I cannot convey with any mere pen upon any mere paper the feeling of jauntiness I had at that moment, as of conquest and fresh adventure, as of great things to be done in a great world! You may say if you like that this exhilaration was due to good health and the exuberance of youth. But it was more than that—far more. I cannot well express it, but it seemed as though at that moment Dick and I were stepping out into some vast current of human activity: as though we had the universe itself behind us, and the warm regard and approval of all men.
I stuck my whetstone in my hip-pocket, bent forward and cut the first short sharp swath in the clover. I swept the mass of tangled green stems into the open space just outside the gate. Three or four more strokes and Dick stopped whistling suddenly, spat on his hands and with a lively "Here she goes!" came swinging in behind me. The clover-cutting had begun.
At first I thought the heat would be utterly unendurable, and, then, with dripping face and wet shoulders, I forgot all about it. Oh, there is something incomparable about such work—the long steady pull of willing and healthy muscles, the mind undisturbed by any disquieting thought, the feeling of attainment through vigorous effort! It was a steady swing and swish, swish and swing! When Dick led I have a picture of him in my mind's eye—his wiry thin legs, one heel lifted at each step and held rigid for a single instant, a glimpse of pale blue socks above his rusty shoes and three inches of whetstone sticking from his tight hip-pocket. It was good to have him there whether he led or followed.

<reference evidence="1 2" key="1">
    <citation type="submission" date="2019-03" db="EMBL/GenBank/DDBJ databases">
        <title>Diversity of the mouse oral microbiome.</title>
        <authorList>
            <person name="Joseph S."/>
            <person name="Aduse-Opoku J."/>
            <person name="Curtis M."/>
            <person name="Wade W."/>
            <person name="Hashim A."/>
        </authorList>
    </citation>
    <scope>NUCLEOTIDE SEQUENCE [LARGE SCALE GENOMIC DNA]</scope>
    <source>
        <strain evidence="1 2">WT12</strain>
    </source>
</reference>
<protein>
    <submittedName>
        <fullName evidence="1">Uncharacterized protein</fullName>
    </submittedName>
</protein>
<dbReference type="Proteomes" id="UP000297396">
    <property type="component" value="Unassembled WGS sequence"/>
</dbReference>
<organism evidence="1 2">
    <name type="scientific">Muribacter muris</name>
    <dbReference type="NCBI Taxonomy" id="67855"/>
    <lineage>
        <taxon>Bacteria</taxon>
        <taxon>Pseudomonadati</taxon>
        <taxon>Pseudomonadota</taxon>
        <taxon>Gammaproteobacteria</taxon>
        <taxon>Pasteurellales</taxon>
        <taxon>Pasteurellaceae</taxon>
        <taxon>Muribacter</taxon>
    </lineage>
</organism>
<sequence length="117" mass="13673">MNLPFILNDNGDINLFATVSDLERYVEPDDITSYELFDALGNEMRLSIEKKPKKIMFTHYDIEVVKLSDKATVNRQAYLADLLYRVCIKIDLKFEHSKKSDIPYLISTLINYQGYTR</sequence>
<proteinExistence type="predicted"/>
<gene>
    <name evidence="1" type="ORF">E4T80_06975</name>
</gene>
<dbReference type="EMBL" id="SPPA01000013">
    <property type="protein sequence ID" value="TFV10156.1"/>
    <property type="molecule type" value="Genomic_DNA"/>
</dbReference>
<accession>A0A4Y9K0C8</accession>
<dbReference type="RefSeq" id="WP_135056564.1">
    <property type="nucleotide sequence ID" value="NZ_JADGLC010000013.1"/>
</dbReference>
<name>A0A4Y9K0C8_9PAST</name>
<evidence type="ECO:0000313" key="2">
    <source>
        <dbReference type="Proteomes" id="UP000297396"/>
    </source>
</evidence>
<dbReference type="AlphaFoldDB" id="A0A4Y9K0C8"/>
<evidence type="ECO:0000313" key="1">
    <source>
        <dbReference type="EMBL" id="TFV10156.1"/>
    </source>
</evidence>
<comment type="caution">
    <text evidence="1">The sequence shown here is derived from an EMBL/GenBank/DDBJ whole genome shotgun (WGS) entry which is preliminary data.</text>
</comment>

At each return to the orchard end of the field we looked for and found a gray stone jug in the grass. I had brought it up with me filled with cool water from the pump. Dick had a way of swinging it up with one hand, resting it in his shoulder, turning his head just so and letting the water gurgle into his throat. I have never been able myself to reach this refinement in the art of drinking from a jug.
And oh! the good feel of a straightened back after two long swathes in the broiling sun! We would stand a moment in the shade, whetting our scythes, not saying much, but glad to be there together. Then we would go at it again with renewed energy. It is a great thing to have a working companion. Many times that day Dick and I looked aside at each other with a curious sense of friendliness—that sense of friendliness which grows out of common rivalries, common difficulties and a common weariness. We did not talk much: and that little of trivial matters.